COEUR d'ALENE - Building a multi-family home in the Fort Grounds neighborhood just got a little tougher.
The Fort Grounds Homeowners Association petitioned the Coeur d'Alene City Council Tuesday night to lower one of the thresholds for property owners in R-12 and R-8 residential zones who want to overlay portions of their neighborhood with special use restrictions.
Members of the homeowners association in the Fort Grounds tried earlier this year to secure enough signatures to prevent a condominium project in their historic single-family home neighborhood.
Currently, multi-family homes are allowed in the Fort Grounds area because it is zoned R-12, explained Warren Wilson, deputy city attorney.
When the homeowners association wanted to prevent multi-family housing, they had an option to petition the city to re-zone the area, or to petition the city for a special use overlay of the existing zoning in the area.
According to Wilsonthe neighborhood couldn't be rezoned for single-family homes because many of the lot sizes in the Fort Grounds area did not meet the requirements for the R-3 zone, which only allows single-family homes.
That left the Fort Grounds neighborhood with only one option - with two thresholds - to make multi-family housing a special use in the neighborhood.
The first threshold was to collect signatures from 66 percent of the property owners. They did that with 91 owners signing the petition and 10 property owners refusing to sign.
The second threshold was more difficult because of the small lots in the historic neighborhood. In order to qualify, the property owners who signed the petition had to own 75 percent of the "area" the zoning restriction applies to.
"We were four-hundredths of an acre short of 75 percent with 91 signatures," said Marlo Faulkner, who presented the issue to the council. "What this means, when you are looking at the 75 percent, is that you have 10 property owners toward the lake who control as many votes as all the rest of the property owners who live in the Fort Grounds."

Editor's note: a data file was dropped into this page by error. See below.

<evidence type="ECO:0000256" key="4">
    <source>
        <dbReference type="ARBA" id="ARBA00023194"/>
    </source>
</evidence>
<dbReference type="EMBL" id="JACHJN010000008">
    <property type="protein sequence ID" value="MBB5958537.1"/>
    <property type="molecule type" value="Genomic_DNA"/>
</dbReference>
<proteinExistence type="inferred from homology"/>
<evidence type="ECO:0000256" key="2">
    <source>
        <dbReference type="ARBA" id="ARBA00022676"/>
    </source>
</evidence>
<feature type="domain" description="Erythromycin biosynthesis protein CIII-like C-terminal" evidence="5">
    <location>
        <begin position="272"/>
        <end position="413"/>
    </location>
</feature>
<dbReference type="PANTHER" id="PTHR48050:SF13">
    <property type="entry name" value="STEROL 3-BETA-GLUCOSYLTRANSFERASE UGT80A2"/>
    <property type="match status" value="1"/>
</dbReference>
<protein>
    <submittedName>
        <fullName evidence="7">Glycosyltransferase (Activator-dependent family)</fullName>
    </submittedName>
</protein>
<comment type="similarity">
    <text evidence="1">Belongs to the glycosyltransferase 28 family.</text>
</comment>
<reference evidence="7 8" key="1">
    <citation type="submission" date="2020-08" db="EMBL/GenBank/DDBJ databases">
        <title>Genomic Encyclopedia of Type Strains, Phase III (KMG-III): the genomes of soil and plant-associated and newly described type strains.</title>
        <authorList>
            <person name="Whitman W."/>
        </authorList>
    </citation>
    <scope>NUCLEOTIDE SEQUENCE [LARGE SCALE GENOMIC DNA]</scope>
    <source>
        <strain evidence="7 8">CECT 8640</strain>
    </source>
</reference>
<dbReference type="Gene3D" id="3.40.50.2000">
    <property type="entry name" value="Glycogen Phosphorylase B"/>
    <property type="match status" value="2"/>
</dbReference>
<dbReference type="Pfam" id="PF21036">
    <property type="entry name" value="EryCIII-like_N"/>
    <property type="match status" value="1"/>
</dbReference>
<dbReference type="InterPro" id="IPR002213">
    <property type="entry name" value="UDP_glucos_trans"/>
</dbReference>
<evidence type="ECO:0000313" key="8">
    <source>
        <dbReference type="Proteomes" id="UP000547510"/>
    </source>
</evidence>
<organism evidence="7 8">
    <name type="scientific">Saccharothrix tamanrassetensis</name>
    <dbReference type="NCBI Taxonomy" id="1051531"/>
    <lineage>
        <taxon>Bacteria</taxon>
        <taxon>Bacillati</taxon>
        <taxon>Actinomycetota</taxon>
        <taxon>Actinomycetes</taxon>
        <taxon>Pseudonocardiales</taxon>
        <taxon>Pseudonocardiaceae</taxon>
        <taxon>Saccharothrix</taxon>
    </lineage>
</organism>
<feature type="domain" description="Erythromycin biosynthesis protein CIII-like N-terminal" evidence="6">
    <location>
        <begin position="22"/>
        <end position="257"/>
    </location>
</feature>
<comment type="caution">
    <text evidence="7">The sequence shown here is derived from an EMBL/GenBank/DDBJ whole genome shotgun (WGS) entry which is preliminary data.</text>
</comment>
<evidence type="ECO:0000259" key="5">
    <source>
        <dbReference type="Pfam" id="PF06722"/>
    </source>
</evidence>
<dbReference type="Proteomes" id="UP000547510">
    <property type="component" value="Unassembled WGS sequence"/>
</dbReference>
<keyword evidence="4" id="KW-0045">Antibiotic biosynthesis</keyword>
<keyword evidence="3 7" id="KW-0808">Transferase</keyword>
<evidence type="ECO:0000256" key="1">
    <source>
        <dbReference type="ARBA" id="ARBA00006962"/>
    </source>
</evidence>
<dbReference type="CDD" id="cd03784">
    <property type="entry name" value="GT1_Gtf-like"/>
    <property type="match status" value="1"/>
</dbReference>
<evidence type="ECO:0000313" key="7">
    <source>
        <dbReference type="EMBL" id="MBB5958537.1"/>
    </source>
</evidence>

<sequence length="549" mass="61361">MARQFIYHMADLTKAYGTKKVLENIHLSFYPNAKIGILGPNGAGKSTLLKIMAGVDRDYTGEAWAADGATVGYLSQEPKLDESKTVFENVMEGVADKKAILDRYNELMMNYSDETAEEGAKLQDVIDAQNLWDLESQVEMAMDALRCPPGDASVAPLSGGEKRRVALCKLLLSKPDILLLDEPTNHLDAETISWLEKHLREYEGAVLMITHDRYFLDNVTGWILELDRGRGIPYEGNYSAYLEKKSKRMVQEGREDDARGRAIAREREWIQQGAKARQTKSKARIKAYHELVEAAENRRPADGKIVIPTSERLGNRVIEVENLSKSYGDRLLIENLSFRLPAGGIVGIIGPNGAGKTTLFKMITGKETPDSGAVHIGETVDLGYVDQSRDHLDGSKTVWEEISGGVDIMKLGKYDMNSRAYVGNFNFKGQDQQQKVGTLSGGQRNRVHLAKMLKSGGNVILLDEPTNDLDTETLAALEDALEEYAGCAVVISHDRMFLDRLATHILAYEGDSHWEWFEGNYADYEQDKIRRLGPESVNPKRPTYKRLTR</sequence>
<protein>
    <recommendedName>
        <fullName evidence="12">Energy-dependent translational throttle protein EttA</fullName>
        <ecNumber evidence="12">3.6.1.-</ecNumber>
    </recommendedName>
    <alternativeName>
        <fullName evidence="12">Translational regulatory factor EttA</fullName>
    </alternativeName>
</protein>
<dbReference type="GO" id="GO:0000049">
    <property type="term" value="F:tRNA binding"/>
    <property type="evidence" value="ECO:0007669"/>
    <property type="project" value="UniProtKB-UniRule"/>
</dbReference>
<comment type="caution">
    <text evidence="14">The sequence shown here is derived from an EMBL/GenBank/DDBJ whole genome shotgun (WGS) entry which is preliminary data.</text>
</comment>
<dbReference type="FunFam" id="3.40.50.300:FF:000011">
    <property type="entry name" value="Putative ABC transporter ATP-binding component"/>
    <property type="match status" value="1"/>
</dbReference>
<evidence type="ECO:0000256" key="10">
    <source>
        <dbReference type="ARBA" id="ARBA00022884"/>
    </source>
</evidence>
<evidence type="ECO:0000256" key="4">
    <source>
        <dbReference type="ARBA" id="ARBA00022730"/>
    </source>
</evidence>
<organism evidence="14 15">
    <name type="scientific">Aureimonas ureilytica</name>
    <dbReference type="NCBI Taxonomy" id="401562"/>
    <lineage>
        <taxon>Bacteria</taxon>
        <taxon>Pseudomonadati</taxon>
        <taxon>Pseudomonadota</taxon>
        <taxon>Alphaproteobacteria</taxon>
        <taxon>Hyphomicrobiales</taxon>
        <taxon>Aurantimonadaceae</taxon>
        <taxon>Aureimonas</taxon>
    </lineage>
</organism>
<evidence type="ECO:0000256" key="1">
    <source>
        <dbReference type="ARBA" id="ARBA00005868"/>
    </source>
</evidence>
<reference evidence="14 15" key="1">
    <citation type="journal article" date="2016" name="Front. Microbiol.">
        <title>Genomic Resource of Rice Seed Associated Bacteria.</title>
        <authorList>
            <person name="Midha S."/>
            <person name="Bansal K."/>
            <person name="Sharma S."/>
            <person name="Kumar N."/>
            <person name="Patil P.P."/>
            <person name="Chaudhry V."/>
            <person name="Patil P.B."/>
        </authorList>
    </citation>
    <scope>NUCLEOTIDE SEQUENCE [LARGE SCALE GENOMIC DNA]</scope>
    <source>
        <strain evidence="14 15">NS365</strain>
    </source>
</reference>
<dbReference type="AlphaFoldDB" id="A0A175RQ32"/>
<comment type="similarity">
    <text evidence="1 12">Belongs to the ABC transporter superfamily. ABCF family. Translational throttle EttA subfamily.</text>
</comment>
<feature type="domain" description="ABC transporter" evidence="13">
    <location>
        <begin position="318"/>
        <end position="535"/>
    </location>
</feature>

Faulkner joined a handful of her neighbors in asking the council to lower that 75 percent threshold to 66 percent, saying it would still be a high threshold to meet, but not insurmountable for small neighborhoods like the Fort Grounds.
After considerable discussion of the complicated issues related to the request, Councilman Mike Kennedy made the motion to approve it.
"I have advocated for a long time, on matters totally unrelated to this, that we not have a tyranny of the minority in some of our voting," he said, adding that we have too many "absurdly high" thresholds for things like local option taxing, and school levies.
"I can go on through the list. Idaho is particularly difficult for someone to get their own wishes made," he said. "This one makes sense to me in the same spirit even though it is not related to those two issues."
He said the two thresholds make it an unfair playing field for neighbors who want to protect their neighborhoods. Kennedy wanted to level that playing field, he said.
"This does that," Kennedy added. "Without commenting on the merits of any particular property in the Fort Grounds, this is a fairness issue, and it's pretty clear it's a no-brainer."
Nobody spoke in opposition to the request Tuesday night, and the council voted unanimously to lower the 75 percent of land threshold to 66 percent.
The Fort Grounds Homeowner's Association can now go before the City Planning and Zoning Commission to request the special-use overlay zone in their neighborhood.
If the association is successful, property owners in the affected areas of the Fort Grounds will be required to obtain a special-use permit from the city to build anything other than a single-family home in the neighborhood.
In other business, the council voted to marginally increase a number of permit fees, including residential garbage fees, which will increase 90 cents a month.